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January 06, 2022

Midland Radio recently provided walkie talkies to metal health provider, Trillium Family Services in Oregon. 

The Volunteer and Donor Engagement Manager spoke with us about the importance of mental health awareness and the need for walkie talkies in providing its services. 


Almost two years into the COVID-19 pandemic, researchers and health experts are still working to figure out just how much its impacted mental health. However, some data shows it is significant.

The Centers for Disease Control's National Center for Health Statistics has been surveying American adults to gather data on mental health changes.

Data gathered in early September shows that 28.1% of American adults surveyed reported symptoms of anxiety and 22.4% reported symptoms of depression. To paint the picture, at this time two years ago, 7.4% of Americans reported symptoms of anxiety and 6.4% self-reporting symptoms of depression. 

Shanin Engman is the Volunteer and Donor Engagement Manager for Trillium Family Services, a mental health provider in Oregon. She said she hopes the pandemic has led to a decrease in the stigma surrounding mental health.

“After going through a pandemic so many people relate to others struggling with mental health like never before. Some people have lacked an understanding and now I think people have a good basis of what it’s like to struggle.”

She said many kids and teens struggled alone throughout the pandemic. 

“It’s been really hard because the pandemic has been so isolating. For kids and teens, that means they’re likely struggling at home and they don’t have the connections to get support. It’s been so isolating and caused people to struggle alone.”

Now that restrictions are easing across the country, she says Trillium Family Services is preparing for an uptick in the number of kids and teens looking for mental health support. 

“We’re expecting that now that the kids were able to go back to school, that there’s going to be this huge demand for services. We’re bracing ourselves because there’s usually more need than there is services.”

She hopes others will see the need and help advocate for mental health services.

“I am encouraged by the conversations the pandemic has created surrounding mental health and I hope that our government and society recognize it.”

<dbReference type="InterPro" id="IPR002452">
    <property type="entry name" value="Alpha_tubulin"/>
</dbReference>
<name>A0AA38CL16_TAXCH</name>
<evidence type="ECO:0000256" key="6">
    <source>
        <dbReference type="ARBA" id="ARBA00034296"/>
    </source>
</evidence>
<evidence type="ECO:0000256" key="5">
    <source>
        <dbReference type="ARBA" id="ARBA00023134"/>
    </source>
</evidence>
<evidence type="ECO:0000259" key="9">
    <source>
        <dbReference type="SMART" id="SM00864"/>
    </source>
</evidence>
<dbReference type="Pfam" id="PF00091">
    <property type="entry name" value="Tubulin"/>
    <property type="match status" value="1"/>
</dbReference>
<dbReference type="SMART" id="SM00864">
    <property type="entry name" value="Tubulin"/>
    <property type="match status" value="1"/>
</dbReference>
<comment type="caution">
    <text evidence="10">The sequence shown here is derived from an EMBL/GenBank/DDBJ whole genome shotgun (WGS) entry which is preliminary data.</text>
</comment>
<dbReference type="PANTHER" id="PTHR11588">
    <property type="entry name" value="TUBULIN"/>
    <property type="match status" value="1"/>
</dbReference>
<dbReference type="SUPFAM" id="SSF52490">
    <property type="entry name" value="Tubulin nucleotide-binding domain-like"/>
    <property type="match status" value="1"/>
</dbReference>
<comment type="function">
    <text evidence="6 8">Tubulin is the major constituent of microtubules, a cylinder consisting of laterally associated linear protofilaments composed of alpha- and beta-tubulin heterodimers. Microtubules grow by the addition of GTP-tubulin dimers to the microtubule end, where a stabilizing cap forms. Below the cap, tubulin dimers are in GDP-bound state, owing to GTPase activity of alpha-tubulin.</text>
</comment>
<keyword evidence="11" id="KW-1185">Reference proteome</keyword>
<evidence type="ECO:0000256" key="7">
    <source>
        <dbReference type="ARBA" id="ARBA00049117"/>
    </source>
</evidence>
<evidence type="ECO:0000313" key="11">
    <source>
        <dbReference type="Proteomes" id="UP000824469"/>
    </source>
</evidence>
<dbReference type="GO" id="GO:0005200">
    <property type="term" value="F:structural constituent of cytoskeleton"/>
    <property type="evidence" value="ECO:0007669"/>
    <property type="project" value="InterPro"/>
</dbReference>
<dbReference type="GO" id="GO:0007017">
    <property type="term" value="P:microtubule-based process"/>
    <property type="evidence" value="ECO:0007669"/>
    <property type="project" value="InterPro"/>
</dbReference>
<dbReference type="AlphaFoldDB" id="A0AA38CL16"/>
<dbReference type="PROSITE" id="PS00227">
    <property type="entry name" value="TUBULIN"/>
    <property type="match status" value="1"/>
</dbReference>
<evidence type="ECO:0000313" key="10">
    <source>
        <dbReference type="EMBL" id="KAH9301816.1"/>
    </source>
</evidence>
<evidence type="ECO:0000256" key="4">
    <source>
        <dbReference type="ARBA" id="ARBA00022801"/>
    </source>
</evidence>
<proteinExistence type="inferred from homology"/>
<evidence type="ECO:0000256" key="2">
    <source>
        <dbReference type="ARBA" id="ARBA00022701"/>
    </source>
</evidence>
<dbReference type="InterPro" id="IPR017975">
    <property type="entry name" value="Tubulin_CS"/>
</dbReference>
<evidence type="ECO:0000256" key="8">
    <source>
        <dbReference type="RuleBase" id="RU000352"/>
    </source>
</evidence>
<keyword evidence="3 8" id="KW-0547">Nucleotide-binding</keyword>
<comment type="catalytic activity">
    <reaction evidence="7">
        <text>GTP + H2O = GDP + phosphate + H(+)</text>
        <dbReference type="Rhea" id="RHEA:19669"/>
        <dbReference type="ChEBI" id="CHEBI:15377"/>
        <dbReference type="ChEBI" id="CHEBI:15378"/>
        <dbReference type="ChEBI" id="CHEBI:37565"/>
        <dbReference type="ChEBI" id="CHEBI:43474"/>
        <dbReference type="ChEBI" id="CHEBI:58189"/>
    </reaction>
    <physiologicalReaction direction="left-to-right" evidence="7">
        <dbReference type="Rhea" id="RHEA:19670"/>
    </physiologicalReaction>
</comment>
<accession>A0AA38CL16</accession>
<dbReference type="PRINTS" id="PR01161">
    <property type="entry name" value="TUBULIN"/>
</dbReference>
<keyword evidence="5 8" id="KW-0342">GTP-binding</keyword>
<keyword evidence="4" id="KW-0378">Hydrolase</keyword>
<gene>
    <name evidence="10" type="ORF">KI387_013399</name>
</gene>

Trillium Family Services provides mental health care to kids and teens in Oregon between the ages of five and 17.

Trillium is the largest provider in Oregon. 

It provides outpatient services such as school therapists, day treatment programs where kids get schooling and mental health services, and in-patient programs.

Engman said getting in the schools is a high priority for Trillium.

"A lot of schools don’t have counselors anymore. So many programs have gotten cut in schools so we’re trying to help as much as we can. Mental health can’t be a program that is cut. This is what helps kids be successful in life."

She says school counselors and therapists are more valuable than ever due to the pandemic. 

"It’s placed a rather heavy burden on their shoulders because now there are kids coming back and teachers struggling too so they’re trying to figure out how to be healthy as well. We’re trying to support our therapists so that they’re reaching out to both kids and teachers.”

However, the reality Engman says is that some kids and teens need more help than a school therapist can provide. That is when clients are enrolled in the day treatment programs. Here, kids and teens come into care in the morning, receive schooling, mental health support, and therapy throughout the day. 

Beyond that, Trillium Family Services also has an in-patient program.

“Sometimes kids need 24/7 care to keep them safe so that might mean that there was an attempted suicide, self-harming behaviors. It really just isn’t safe for them to be at home or at least until they get healthy again.”


Trillium Family Services' goal is to do everything possible to get these kids and teens struggling, back on track.

“We are doing everything in our power to get them healthy again so that they can go back home.”